When authorized by its members or otherwise, a corporation formed for a religious purpose may provide directly or through a church benefits board for:
(1) support and payment of benefits to its ministers, teachers, employees, or functionaries and to the ministers, teachers, employees, or functionaries of a nonprofit organization affiliated with it or under its jurisdiction;
(2) payment of benefits to the surviving spouses, children, dependents, or other beneficiaries of the persons named in clause (1);
(3) collection of contributions and other payments; or
(4) creation, maintenance, investment, management, and disbursement of necessary endowment, reserve, and other funds for these purposes, including a trust fund or corporation that funds a "church plan" as defined in section 414(e) of the Internal Revenue Code of 1986, as amended through December 31, 1988.
The insurance laws of this state do not apply to the operations of a corporation under subdivision 1.
Except for property leased or used for profit, personal and real property that a religious corporation necessarily uses for a religious purpose is exempt from taxation.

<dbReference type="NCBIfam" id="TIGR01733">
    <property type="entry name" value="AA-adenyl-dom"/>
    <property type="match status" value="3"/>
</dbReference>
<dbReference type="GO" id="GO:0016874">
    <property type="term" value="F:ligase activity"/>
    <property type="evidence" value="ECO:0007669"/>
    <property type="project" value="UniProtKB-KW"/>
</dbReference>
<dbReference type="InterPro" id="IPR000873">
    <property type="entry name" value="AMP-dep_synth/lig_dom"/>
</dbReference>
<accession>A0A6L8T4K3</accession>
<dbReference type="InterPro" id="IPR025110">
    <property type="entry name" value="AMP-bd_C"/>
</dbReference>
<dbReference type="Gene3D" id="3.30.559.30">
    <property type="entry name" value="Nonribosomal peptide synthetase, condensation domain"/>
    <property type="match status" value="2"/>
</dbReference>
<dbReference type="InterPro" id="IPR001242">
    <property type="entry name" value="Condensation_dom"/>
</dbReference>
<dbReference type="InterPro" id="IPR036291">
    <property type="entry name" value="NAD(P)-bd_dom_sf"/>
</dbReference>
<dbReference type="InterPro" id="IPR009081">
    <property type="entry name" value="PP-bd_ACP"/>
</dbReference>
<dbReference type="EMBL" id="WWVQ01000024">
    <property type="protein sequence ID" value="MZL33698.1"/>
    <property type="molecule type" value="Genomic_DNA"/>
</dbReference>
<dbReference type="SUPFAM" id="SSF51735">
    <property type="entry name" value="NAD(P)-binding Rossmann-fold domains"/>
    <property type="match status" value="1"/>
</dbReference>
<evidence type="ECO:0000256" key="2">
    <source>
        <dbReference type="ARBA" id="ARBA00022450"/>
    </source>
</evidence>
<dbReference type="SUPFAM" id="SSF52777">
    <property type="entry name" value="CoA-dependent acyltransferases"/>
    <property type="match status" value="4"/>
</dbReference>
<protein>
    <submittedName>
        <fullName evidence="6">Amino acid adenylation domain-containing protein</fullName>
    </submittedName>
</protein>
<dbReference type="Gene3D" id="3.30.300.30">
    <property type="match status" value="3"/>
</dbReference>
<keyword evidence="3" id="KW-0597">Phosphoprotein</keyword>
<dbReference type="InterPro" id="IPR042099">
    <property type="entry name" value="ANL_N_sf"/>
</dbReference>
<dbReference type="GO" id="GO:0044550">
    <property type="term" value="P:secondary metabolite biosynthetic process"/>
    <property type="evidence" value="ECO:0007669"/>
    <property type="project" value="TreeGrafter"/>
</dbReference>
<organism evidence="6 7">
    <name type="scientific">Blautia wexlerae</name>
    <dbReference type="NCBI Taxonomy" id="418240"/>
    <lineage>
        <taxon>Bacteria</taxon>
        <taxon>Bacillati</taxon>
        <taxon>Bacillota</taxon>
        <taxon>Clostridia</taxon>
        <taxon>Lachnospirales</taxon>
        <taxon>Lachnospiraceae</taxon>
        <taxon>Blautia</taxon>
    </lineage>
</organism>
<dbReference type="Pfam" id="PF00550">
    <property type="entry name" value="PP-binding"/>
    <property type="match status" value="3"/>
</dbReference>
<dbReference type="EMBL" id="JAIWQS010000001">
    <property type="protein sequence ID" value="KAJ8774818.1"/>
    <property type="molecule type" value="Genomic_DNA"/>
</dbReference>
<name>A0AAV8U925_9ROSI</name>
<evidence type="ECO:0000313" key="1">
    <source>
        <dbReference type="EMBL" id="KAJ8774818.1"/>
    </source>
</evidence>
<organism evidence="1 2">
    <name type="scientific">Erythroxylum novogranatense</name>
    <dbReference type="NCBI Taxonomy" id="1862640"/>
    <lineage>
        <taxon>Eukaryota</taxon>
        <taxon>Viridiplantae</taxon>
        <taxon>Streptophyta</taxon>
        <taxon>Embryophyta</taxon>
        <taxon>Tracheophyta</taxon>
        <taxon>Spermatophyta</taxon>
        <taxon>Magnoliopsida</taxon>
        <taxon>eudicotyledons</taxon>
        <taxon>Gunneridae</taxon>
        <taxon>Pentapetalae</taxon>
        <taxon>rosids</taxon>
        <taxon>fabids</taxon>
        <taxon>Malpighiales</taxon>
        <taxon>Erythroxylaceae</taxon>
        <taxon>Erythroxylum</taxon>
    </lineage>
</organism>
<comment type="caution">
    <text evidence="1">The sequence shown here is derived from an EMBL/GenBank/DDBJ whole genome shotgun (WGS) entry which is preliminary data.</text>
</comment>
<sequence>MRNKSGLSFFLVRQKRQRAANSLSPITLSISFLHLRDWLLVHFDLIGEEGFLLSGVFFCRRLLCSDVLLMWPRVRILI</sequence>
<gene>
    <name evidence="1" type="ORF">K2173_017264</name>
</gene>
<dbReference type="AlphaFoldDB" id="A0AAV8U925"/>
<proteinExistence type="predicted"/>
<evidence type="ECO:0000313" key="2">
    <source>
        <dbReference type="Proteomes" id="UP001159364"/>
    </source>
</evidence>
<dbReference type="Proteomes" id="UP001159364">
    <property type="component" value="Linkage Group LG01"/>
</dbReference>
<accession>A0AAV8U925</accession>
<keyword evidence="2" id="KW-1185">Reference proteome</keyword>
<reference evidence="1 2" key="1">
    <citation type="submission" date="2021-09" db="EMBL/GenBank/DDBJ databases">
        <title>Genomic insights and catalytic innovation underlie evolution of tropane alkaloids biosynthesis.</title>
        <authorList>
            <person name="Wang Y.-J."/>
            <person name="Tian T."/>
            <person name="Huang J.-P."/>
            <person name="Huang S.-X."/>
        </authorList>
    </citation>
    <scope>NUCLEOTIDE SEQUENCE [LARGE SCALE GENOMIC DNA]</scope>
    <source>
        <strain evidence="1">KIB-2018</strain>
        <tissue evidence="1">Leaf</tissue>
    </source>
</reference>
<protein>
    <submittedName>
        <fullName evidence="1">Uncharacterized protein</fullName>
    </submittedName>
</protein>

A "church benefits board" is an organization described in section 414(e)(3)(A) of the Internal Revenue Code of 1986, as amended through December 31, 1988, whether a civil law corporation or otherwise, the principal purpose or function of which is the administration or funding of a plan or program for the provision of retirement benefits or welfare benefits for the employees of a church or a convention or association of churches, if the organization is controlled by or associated with a church or a convention or association of churches.
A church benefits board may act as trustee under a lawful trust and may act as agent for the performance of a lawful act relating to the purposes of the trust.